It was my sunglasses that set me off. They kept slipping down my nose and obscuring the view. “You need some new sunnies,” I told myself. I started to imagine blasting a hundred pounds on a new pair of Ray Bans, or the like. “If you’re going to spend that much,” I intoned, “You better buy that green cord skirt in Toast instead.” So it went on.

I’ve been feeling really good about myself because for the first time ever I’ve managed to put some money by. Not having male to worry about has certainly helped with the saving money project. It’s not even going out with someone that makes me buy clothes I can’t afford. Just the prospect of an occasion to wear a dress, say, will trigger a spending spree. I’ve wasted so much money on clothes over the years it honestly doesn’t bear thinking about. I couldn’t help but notice that this compulsion had reared it’s ugly head after this short unexpected interaction with T yesterday. But why?

Do I now feel some kind of lack? Is there some emptiness I need to fill? Thinking it over, writing about it today, it’s more likely that it’s this feeling of being a bit higher than I have been feeling. Feeling high = spending. A bit of mania. But spending money is guaranteed to bring me down. Perhaps that is the point? It’s an unconscious impulse to mess things up a bit. To crank up the adrenalin by feeling out of control; trying to exert some control (paradoxically). Make myself return to that familiar feeling of being in need of support. Of emptiness.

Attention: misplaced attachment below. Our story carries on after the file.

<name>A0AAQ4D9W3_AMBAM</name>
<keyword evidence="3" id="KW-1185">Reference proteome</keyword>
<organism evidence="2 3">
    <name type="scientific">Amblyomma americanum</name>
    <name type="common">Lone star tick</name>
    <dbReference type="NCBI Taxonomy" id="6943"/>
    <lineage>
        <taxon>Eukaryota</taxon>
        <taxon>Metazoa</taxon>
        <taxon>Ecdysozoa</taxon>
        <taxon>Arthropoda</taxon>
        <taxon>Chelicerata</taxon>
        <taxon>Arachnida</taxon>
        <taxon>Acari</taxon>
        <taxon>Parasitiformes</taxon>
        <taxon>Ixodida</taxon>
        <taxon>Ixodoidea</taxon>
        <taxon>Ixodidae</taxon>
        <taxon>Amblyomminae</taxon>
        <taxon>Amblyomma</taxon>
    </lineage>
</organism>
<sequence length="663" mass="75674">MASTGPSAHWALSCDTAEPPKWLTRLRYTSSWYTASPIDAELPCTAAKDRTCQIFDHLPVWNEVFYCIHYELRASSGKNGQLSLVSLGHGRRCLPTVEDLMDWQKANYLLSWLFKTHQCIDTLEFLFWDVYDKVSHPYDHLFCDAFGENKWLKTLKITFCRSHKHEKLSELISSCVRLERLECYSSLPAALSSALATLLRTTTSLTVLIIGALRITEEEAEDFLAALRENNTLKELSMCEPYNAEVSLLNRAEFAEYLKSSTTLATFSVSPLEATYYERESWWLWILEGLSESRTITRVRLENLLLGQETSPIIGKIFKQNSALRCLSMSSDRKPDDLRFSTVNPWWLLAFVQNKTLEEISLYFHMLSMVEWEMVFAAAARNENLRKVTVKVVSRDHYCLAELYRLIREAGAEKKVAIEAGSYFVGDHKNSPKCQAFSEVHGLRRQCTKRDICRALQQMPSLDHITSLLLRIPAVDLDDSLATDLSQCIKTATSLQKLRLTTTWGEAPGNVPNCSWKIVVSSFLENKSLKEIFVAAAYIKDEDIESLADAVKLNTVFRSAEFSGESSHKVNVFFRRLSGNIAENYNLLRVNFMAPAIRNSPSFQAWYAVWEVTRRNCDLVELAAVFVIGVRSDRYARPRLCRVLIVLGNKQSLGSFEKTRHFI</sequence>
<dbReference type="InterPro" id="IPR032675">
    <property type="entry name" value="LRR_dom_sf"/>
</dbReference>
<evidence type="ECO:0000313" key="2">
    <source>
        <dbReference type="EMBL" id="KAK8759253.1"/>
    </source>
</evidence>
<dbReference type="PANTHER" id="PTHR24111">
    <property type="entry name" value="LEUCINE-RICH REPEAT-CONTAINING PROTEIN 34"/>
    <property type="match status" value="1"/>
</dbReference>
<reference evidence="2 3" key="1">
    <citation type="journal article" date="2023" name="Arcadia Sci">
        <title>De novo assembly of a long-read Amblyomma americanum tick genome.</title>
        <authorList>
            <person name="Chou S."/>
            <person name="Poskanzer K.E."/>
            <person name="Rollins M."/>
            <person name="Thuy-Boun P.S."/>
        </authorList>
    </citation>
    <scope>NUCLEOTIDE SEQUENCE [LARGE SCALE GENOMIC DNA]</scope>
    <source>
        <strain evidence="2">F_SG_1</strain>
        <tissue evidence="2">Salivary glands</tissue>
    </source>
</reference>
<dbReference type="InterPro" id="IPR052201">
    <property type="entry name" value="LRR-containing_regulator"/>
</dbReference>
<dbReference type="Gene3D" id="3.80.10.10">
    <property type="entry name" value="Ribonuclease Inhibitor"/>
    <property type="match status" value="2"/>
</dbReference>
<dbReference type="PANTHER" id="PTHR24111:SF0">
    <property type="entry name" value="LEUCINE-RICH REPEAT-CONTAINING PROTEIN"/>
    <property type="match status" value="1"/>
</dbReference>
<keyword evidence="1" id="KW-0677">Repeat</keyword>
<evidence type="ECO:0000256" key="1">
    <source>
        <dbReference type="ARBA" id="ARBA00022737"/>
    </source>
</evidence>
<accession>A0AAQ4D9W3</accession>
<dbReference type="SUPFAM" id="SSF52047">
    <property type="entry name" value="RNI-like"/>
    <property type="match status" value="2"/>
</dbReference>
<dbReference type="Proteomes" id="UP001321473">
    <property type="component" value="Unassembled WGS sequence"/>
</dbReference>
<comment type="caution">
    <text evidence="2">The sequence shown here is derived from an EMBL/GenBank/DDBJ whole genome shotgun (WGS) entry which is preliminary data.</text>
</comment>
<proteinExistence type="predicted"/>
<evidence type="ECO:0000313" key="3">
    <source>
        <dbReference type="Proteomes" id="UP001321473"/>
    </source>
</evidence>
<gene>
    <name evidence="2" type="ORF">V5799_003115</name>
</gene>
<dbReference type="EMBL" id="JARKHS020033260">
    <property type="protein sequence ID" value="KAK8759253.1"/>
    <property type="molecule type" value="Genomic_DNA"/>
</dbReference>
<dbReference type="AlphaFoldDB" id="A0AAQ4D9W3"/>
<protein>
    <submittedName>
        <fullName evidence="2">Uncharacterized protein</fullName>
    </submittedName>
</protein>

I’ve been like this all my life. Or certainly since my mania began in my twenties, when I had access to funds to blow on designer clothes. I am one of those Bipolar types that really spends on ridiculous stuff. Stuff that is way out of my league.